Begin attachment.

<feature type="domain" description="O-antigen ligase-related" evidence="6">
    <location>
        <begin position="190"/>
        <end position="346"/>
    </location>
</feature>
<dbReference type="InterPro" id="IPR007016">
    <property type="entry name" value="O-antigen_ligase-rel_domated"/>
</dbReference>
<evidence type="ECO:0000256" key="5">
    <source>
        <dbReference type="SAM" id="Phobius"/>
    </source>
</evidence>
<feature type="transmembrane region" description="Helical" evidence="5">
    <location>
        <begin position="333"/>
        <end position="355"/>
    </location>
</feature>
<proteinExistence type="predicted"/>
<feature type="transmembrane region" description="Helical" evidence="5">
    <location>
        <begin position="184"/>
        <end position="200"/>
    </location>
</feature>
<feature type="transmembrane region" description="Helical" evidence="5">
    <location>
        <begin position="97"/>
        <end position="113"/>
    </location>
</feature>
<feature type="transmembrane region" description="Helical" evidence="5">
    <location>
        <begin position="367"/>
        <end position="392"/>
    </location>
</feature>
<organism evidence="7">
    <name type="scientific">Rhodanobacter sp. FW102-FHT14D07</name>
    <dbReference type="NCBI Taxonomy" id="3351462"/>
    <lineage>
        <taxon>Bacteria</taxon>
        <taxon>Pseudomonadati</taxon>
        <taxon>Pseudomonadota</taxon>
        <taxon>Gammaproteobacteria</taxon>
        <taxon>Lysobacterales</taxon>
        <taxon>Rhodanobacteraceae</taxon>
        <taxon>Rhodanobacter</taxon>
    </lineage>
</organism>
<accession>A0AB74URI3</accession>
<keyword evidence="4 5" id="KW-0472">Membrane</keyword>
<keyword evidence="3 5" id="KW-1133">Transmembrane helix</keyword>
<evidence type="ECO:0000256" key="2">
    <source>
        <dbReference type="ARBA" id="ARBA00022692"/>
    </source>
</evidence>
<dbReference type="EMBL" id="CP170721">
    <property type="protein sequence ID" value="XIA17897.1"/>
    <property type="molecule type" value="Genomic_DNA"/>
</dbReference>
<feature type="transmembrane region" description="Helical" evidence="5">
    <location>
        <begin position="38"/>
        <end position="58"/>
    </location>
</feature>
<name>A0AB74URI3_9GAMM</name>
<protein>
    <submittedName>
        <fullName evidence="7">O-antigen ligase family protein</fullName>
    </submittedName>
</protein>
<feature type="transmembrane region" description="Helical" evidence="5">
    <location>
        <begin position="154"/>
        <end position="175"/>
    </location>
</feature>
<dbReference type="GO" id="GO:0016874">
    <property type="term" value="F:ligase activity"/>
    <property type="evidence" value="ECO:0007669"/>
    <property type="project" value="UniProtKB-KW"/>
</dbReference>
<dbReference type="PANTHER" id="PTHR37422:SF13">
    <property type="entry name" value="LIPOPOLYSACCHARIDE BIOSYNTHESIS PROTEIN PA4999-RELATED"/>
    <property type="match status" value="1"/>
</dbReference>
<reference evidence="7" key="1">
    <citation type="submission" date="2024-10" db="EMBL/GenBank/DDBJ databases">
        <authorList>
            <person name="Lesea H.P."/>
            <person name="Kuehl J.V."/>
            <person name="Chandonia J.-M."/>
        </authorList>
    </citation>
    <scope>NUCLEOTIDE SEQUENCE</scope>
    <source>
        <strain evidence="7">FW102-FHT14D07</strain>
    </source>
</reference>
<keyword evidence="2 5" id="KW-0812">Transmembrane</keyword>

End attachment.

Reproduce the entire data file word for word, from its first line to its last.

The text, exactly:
<feature type="domain" description="O-antigen ligase-related" evidence="6">
    <location>
        <begin position="190"/>
        <end position="346"/>
    </location>
</feature>
<dbReference type="InterPro" id="IPR007016">
    <property type="entry name" value="O-antigen_ligase-rel_domated"/>
</dbReference>
<evidence type="ECO:0000256" key="5">
    <source>
        <dbReference type="SAM" id="Phobius"/>
    </source>
</evidence>
<feature type="transmembrane region" description="Helical" evidence="5">
    <location>
        <begin position="333"/>
        <end position="355"/>
    </location>
</feature>
<proteinExistence type="predicted"/>
<feature type="transmembrane region" description="Helical" evidence="5">
    <location>
        <begin position="184"/>
        <end position="200"/>
    </location>
</feature>
<feature type="transmembrane region" description="Helical" evidence="5">
    <location>
        <begin position="97"/>
        <end position="113"/>
    </location>
</feature>
<feature type="transmembrane region" description="Helical" evidence="5">
    <location>
        <begin position="367"/>
        <end position="392"/>
    </location>
</feature>
<organism evidence="7">
    <name type="scientific">Rhodanobacter sp. FW102-FHT14D07</name>
    <dbReference type="NCBI Taxonomy" id="3351462"/>
    <lineage>
        <taxon>Bacteria</taxon>
        <taxon>Pseudomonadati</taxon>
        <taxon>Pseudomonadota</taxon>
        <taxon>Gammaproteobacteria</taxon>
        <taxon>Lysobacterales</taxon>
        <taxon>Rhodanobacteraceae</taxon>
        <taxon>Rhodanobacter</taxon>
    </lineage>
</organism>
<accession>A0AB74URI3</accession>
<keyword evidence="4 5" id="KW-0472">Membrane</keyword>
<keyword evidence="3 5" id="KW-1133">Transmembrane helix</keyword>
<evidence type="ECO:0000256" key="2">
    <source>
        <dbReference type="ARBA" id="ARBA00022692"/>
    </source>
</evidence>
<dbReference type="EMBL" id="CP170721">
    <property type="protein sequence ID" value="XIA17897.1"/>
    <property type="molecule type" value="Genomic_DNA"/>
</dbReference>
<feature type="transmembrane region" description="Helical" evidence="5">
    <location>
        <begin position="38"/>
        <end position="58"/>
    </location>
</feature>
<name>A0AB74URI3_9GAMM</name>
<protein>
    <submittedName>
        <fullName evidence="7">O-antigen ligase family protein</fullName>
    </submittedName>
</protein>
<feature type="transmembrane region" description="Helical" evidence="5">
    <location>
        <begin position="154"/>
        <end position="175"/>
    </location>
</feature>
<dbReference type="GO" id="GO:0016874">
    <property type="term" value="F:ligase activity"/>
    <property type="evidence" value="ECO:0007669"/>
    <property type="project" value="UniProtKB-KW"/>
</dbReference>
<dbReference type="PANTHER" id="PTHR37422:SF13">
    <property type="entry name" value="LIPOPOLYSACCHARIDE BIOSYNTHESIS PROTEIN PA4999-RELATED"/>
    <property type="match status" value="1"/>
</dbReference>
<reference evidence="7" key="1">
    <citation type="submission" date="2024-10" db="EMBL/GenBank/DDBJ databases">
        <authorList>
            <person name="Lesea H.P."/>
            <person name="Kuehl J.V."/>
            <person name="Chandonia J.-M."/>
        </authorList>
    </citation>
    <scope>NUCLEOTIDE SEQUENCE</scope>
    <source>
        <strain evidence="7">FW102-FHT14D07</strain>
    </source>
</reference>
<keyword evidence="2 5" id="KW-0812">Transmembrane</keyword>